A new study has reported fantastic news from Newfoundland-Labrador! The province is now experiencing the lowest levels of food insecurity of any province in the country, with particular progress seen among those receiving income assistance. This shifts correlates directly with the implementation of NFL's poverty reduction plan. This is wonderful 'upstream' news, as we know that access to affordable, healthy food is an essential component to our health.
“2011 jumped off the page for us,” she said on Saturday.
For that year the percentage of households affected by food insecurity in the province was 10.6 per cent — the lowest rate of food insecurity in Canada. The rate of food insecurity among households on income assistance in Newfoundland and Labrador fell from 60 per cent in 2007 to 34 per cent in 2012 — a period the study says coincides with a number of policy changes launched under the province’s Poverty Reduction Strategy.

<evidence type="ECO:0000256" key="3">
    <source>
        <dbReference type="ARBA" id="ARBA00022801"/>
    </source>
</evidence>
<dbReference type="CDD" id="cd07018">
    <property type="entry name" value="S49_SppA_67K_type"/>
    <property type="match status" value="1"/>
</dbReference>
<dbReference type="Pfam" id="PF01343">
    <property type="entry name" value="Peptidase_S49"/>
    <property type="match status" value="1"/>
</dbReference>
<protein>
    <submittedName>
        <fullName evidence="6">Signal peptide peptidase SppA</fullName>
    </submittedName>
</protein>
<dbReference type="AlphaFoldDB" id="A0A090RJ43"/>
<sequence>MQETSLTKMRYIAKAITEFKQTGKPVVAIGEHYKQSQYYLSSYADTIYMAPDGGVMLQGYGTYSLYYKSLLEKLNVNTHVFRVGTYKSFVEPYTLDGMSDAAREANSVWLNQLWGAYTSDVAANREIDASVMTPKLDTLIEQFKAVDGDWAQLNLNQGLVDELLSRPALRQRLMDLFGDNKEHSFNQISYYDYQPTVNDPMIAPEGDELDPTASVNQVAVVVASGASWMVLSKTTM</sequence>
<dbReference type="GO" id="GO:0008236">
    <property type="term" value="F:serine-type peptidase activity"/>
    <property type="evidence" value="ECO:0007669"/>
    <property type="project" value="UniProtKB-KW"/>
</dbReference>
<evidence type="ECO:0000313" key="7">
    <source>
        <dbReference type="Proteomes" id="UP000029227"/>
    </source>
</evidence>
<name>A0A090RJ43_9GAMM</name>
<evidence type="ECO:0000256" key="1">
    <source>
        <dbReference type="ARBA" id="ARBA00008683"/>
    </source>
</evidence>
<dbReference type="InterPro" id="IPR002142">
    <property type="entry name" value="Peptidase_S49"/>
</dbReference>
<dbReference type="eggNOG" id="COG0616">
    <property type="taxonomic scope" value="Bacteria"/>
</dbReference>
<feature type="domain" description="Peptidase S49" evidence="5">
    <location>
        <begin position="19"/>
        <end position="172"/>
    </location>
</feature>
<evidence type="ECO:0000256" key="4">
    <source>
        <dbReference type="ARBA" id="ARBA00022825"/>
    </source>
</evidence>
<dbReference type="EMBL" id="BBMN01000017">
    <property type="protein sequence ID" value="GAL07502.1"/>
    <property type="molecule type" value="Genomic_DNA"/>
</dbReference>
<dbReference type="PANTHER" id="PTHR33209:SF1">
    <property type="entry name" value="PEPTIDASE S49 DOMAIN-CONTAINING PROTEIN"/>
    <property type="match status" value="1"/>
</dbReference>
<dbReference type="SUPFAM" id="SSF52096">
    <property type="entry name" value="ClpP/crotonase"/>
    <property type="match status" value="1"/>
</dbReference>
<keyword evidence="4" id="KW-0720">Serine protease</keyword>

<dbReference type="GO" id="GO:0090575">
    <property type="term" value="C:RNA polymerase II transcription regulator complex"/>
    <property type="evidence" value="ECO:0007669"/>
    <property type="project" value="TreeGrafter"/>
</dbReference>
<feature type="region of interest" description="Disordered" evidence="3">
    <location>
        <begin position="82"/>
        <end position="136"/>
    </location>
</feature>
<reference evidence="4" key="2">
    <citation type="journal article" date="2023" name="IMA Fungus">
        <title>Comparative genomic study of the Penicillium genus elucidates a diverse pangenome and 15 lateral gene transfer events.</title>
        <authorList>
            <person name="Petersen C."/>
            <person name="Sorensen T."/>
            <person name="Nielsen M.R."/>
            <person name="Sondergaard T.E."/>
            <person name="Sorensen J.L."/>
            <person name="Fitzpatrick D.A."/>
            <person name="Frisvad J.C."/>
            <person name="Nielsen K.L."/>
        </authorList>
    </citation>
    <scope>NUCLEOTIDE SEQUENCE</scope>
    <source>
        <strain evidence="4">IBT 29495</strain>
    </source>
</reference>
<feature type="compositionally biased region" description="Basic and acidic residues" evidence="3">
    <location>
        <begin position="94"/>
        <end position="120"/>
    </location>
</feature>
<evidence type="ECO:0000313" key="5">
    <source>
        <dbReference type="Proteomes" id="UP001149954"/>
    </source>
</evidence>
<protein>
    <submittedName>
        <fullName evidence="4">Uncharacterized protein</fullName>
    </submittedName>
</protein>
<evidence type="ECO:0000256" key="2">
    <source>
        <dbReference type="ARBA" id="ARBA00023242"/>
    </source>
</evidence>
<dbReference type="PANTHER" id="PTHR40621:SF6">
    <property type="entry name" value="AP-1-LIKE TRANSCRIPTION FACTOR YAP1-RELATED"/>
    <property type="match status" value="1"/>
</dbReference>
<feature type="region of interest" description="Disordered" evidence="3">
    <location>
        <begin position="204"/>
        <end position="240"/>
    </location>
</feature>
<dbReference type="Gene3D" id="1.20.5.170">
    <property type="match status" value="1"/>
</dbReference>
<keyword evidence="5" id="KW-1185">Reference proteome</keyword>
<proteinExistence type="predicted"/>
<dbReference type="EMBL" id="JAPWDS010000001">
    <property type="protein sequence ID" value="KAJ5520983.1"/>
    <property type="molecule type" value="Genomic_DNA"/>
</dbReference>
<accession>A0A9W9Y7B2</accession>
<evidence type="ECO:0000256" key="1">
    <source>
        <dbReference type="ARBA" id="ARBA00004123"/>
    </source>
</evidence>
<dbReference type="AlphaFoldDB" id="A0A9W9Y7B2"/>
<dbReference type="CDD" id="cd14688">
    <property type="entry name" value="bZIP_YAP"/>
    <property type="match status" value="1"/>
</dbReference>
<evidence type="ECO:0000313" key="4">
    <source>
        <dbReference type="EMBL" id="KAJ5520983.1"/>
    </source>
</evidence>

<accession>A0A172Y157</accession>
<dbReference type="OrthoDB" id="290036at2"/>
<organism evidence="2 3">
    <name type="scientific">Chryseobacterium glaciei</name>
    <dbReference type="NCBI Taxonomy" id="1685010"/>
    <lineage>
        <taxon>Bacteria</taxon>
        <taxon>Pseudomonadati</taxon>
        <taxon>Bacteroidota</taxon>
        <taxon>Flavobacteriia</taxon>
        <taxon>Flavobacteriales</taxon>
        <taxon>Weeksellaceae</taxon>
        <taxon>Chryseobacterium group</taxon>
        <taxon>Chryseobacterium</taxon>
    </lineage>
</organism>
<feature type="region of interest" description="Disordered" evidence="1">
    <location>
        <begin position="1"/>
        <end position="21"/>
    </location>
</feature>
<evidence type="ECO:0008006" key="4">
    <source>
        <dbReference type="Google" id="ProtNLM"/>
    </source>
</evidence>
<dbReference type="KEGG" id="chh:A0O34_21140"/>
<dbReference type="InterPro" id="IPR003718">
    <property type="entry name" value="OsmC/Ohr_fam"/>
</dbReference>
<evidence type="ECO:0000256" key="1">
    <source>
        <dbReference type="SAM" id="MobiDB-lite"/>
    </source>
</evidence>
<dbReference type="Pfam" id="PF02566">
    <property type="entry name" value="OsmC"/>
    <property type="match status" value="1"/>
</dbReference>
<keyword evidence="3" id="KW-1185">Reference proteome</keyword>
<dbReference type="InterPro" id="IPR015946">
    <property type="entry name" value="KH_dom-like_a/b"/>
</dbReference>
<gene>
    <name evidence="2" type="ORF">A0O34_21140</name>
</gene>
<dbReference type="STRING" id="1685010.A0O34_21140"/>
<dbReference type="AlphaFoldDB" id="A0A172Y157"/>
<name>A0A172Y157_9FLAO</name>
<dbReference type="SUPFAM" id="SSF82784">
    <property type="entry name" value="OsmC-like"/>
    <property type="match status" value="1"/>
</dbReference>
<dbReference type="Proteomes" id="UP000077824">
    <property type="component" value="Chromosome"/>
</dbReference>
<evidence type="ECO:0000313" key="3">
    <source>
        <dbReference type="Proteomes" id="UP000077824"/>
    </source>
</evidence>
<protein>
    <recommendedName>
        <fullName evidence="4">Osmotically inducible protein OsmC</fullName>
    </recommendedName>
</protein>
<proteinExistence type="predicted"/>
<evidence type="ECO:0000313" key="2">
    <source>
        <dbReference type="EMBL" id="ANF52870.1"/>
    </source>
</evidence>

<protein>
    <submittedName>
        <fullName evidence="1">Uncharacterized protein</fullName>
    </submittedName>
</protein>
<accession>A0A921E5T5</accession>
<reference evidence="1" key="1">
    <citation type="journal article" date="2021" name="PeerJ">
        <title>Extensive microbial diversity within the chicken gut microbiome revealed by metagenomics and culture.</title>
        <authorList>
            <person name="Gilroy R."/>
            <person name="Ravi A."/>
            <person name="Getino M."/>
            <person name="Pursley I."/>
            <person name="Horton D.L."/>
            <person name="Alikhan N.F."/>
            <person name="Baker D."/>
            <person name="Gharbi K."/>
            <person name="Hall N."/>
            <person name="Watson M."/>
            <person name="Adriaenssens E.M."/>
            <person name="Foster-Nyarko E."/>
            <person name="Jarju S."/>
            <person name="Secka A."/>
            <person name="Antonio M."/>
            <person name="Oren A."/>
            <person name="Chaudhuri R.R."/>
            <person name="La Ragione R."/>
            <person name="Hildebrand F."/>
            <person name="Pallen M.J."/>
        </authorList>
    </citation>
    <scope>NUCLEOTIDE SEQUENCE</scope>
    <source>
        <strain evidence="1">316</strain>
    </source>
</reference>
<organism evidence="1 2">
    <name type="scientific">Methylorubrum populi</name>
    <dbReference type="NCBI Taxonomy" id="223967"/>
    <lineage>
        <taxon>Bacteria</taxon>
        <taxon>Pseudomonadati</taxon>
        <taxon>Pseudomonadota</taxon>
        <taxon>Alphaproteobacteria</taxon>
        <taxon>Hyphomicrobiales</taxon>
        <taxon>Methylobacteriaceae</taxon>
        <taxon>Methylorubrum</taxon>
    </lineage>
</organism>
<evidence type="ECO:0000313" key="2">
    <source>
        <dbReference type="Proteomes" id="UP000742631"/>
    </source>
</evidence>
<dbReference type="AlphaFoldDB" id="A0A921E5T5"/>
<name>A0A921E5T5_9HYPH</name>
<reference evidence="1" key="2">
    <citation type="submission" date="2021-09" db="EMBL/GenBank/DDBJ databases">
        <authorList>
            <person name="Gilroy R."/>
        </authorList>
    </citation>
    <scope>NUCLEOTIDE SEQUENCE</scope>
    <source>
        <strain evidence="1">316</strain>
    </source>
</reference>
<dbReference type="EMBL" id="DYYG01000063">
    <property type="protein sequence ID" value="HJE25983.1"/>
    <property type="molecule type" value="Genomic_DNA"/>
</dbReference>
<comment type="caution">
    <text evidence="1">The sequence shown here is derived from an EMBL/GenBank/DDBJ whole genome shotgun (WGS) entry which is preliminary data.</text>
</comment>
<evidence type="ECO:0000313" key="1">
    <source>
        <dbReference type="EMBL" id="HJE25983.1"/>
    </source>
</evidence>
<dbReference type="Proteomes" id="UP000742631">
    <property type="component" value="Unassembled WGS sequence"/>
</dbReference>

The strategy is described on the provincial government’s website as “a government-wide approach to promoting self-reliance, opportunity, and access to key supports for persons vulnerable to poverty.” It also says the strategy currently includes more than 80 ongoing initiatives to help groups most vulnerable to food insecurity.
Although the period of time studied by Tarasuk and her group also coincides with a period of increasing economic wealth in the province, she says that’s not what caused the decrease in food insecurity. It’s not even about fewer people being on income support, she said.
“It’s about those people being less vulnerable.”
“This thing is so tightly tied to health,” Tarasuk said.
Children in food insecure houses have been shown to have poorer health that can cause long-term problems for them throughout life. Tarasuk also mentioned the massive health-care savings that can result from reducing food insecurity in homes.
Read the entire article here: Josh Pennell, "N.L's food insecurity dramatically reduced: study," The Telegram, June 9, 2014.
Did you know that only two provinces still don't have comprehensive poverty reduction strategies in the works?